LETHAL ACRODERMATITIS (LAD)
Lethal Acrodermatitis is a serious inherited skin condition in Miniature Bull Terriers, which causes early death. This disease causes severe retardation of growth, thick skin and painful blisters on the muzzle, eyes, nose, ears, feet, and mucous membranes, which eventually leads to pneumonia and death. The most commonly affected areas are the muzzle, ears, feet, legs, and groin. Most breeders can recognize the disease in the puppy by the time it is six to eight weeks old because it is less than half the size of the other puppies in the litter and has flat, splayed feet with dermatitis.
Symptoms of Lethal Acrodermatitis in Dogs
If your dog has lethal acrodermatitis, the signs will most likely be evident by the time he is about three to six months old. Some of the most often seen complaints are:
- Thickened skin on legs and feet
- Painful eruptions on toes
- Pustules and lesions on face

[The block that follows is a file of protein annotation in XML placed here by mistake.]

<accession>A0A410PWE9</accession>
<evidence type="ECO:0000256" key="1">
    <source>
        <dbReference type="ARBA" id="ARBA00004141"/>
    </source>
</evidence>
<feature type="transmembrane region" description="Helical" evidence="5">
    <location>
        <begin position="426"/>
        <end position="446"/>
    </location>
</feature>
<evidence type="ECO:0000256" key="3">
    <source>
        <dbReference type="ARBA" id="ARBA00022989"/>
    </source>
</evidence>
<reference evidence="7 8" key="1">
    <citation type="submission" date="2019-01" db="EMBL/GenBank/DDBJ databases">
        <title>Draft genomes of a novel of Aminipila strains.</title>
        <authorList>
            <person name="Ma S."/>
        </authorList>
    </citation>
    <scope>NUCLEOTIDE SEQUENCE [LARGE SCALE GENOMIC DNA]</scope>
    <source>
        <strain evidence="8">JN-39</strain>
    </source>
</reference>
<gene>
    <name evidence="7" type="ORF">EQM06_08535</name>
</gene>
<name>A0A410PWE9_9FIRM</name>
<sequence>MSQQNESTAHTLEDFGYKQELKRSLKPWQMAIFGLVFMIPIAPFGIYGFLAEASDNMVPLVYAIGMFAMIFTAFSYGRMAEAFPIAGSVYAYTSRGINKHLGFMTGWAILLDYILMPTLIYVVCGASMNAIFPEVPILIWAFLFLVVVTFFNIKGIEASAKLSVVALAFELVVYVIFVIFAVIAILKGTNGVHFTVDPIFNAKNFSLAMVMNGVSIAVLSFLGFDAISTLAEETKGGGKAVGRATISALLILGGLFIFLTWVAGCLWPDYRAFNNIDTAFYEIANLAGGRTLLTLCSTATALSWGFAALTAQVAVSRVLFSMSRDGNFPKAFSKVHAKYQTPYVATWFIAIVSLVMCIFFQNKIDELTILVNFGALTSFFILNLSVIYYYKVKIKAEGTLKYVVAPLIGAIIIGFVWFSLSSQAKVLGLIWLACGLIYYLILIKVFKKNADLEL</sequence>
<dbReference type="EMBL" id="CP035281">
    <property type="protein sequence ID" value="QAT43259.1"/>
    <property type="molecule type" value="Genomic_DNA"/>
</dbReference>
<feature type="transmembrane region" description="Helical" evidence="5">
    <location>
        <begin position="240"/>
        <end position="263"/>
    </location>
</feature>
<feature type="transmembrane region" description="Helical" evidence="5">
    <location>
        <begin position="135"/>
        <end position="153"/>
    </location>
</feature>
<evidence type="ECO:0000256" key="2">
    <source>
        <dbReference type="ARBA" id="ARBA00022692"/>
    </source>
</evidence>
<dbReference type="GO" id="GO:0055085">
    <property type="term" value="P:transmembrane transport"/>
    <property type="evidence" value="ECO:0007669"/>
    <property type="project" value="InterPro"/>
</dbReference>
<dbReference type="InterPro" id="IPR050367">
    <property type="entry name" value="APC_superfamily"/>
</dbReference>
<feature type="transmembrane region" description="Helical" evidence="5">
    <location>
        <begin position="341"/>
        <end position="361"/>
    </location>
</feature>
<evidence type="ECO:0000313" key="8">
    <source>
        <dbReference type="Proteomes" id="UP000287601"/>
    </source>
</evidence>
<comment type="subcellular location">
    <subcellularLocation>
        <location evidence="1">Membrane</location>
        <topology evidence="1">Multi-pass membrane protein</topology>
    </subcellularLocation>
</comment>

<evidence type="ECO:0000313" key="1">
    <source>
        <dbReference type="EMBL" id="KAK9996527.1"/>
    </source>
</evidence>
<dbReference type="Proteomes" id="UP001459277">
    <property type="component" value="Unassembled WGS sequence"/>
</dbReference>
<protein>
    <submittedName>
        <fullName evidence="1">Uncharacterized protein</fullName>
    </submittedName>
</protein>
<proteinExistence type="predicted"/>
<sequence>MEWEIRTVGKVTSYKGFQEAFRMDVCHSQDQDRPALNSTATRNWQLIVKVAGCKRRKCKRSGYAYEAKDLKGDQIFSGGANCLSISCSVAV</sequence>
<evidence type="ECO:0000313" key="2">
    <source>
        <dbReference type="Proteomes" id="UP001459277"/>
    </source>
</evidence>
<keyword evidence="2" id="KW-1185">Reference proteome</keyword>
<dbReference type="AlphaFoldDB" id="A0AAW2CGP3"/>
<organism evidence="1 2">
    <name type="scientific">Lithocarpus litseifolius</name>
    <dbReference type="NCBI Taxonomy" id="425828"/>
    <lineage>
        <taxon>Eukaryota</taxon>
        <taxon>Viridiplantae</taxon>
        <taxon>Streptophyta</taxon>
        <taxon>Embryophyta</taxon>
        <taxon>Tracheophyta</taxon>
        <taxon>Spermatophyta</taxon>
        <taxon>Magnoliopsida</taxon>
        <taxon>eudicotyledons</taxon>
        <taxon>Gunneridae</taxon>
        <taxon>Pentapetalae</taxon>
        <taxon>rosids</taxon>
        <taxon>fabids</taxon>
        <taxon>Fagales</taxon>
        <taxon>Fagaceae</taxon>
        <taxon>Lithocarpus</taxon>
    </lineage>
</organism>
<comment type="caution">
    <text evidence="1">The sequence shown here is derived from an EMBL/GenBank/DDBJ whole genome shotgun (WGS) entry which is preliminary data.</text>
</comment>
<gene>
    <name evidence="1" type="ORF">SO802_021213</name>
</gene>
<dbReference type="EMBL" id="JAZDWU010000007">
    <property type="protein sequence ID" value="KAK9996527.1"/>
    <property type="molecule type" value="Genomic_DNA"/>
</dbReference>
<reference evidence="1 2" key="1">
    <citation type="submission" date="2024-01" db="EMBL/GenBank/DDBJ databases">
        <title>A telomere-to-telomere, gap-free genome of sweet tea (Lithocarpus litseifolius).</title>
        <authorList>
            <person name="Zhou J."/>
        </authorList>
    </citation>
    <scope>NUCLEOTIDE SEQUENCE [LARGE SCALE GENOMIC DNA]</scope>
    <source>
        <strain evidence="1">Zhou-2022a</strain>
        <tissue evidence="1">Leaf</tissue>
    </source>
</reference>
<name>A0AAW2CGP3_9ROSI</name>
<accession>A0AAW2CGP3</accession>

- Blisters on mucous membranes (lips, nostrils, mouth, genitals, throat)
- Slow growth Standing with legs splayed apart
- Deformed and broken nails
- Difficulty eating
- Numerous bacterial infections
- Frequent nasal discharge
- Pneumonia (high body temperature, coughing, breathing difficulty)
Just like PLL, Lethal Acrodermatitis is an inherited condition and is described as an autosomal-recessive condition. This means that a dog must inherit two copies of an abnormal gene (one from its mother and one from its father) before its health is affected. A dog that inherits only one copy of the abnormal gene (from its mother or its father) will have no signs of the disease but will be a carrier and may pass the gene on to any offspring.
Two clear parents can only produce clear puppies – these puppies do not need to be tested as they are ‘clear by parentage’.
A ‘clear’ can be mated to a ‘carrier’ in which case all pups must be tested as they could be “clear” or a “carrier” and should be certificated to confirm their status.
Under no circumstances should anyone breed using two ‘carriers’.
The University of Bern, Switzerland, headed by Prof. Dr. Tosso Leeb, conducted a research programme into this disease, as a result of this a genetic test has been available since 2018.
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